A Good Crop of Open Road Photos
Some more really good ones here.
The Order May Vary
A Song I Really Like for Some Reason
Wisdom to Live By
Not Easy to Do
Jokes I Like to Tell
Once there was an elderly gent who had been a rock-ribbed Republican for his entire life. He was not a nominal Republican either. He had donated to multiple campaigns, he was a precinct committee chair, and had served on various local and state GOP boards and committees, including the state platform committee. He was connected, in other words. On a number of occasions he had been selected to go to the national convention. This life of activism had begun in the Goldwater campaign, and his commitment to conservative principles had never wavered.
When he was in his mid-nineties, he was diagnosed with a terminal illness, and he began the work of getting all his affairs in order. He was still mentally sharp, and was able to arrange everything appropriately—his will, his funeral arrangements, and so on.
When that was done, he muttered to himself, “just one more thing.” With that, he called up his great-grandson, the most politically-minded of all his descendants, and who was himself a precinct committee chair. When his great-grandson answered the phone, he asked him to come over as soon as he was able, as he had one last important thing to do before he passed.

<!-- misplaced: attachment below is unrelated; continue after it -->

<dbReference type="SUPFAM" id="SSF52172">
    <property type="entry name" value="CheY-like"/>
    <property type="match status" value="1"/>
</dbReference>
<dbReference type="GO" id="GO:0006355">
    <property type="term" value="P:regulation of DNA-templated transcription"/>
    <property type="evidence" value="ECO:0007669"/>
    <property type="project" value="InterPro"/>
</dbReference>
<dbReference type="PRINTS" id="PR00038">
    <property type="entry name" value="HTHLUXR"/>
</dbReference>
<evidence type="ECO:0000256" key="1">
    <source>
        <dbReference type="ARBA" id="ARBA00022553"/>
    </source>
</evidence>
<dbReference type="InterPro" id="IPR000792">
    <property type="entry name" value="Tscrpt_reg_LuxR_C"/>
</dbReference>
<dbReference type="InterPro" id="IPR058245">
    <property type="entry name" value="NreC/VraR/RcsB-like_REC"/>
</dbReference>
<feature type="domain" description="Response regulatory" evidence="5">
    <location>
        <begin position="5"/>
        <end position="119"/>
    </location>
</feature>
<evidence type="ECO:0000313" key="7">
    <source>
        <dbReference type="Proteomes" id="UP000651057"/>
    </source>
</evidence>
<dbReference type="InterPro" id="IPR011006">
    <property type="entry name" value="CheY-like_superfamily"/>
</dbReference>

His great-grandson arrived, greatly puzzled over what it could be, and was puzzled even further at the request. “I am not very mobile anymore, so I need someone to drive me to the county courthouse.”
“Grandpa! Why on earth do you need to go to the courthouse? You have everything in order.”
His great-grandfather faintly replied, “I need for you to take me down there so I can re-register as a Democrat.”
Of course, his descendant was completely taken aback, and thought that perhaps the fact of being right at death’s door had overthrown his ancestor’s reason.
“Why grandpa,” he said, “Why on earth would you—of all people—want to register as a Democrat? And to have that be one of the last things you did on this earth? Is it because you want to be able to keep on voting?”
His great-grandfather chuckled. “Good one, son.” But then he said, “Look at me.”
And so his great-grandson looked him straight in the eyes, expecting to hear some sage bit of wisdom.
“Well,” his ancestor wheezed, “I do know that I’m dying, son. And so if somebody’s gonna die, I’d much rather it be one of them than one of us.”
In Broad Paraphrase . . .
Who Has More Fun Than People?
Fire on the Mountain
This small book is an introduction to the Ten Commandments. Often cited, and even more frequently broken, a review of what these words spoken on Sinai mean for us in these relativistic times is most necessary.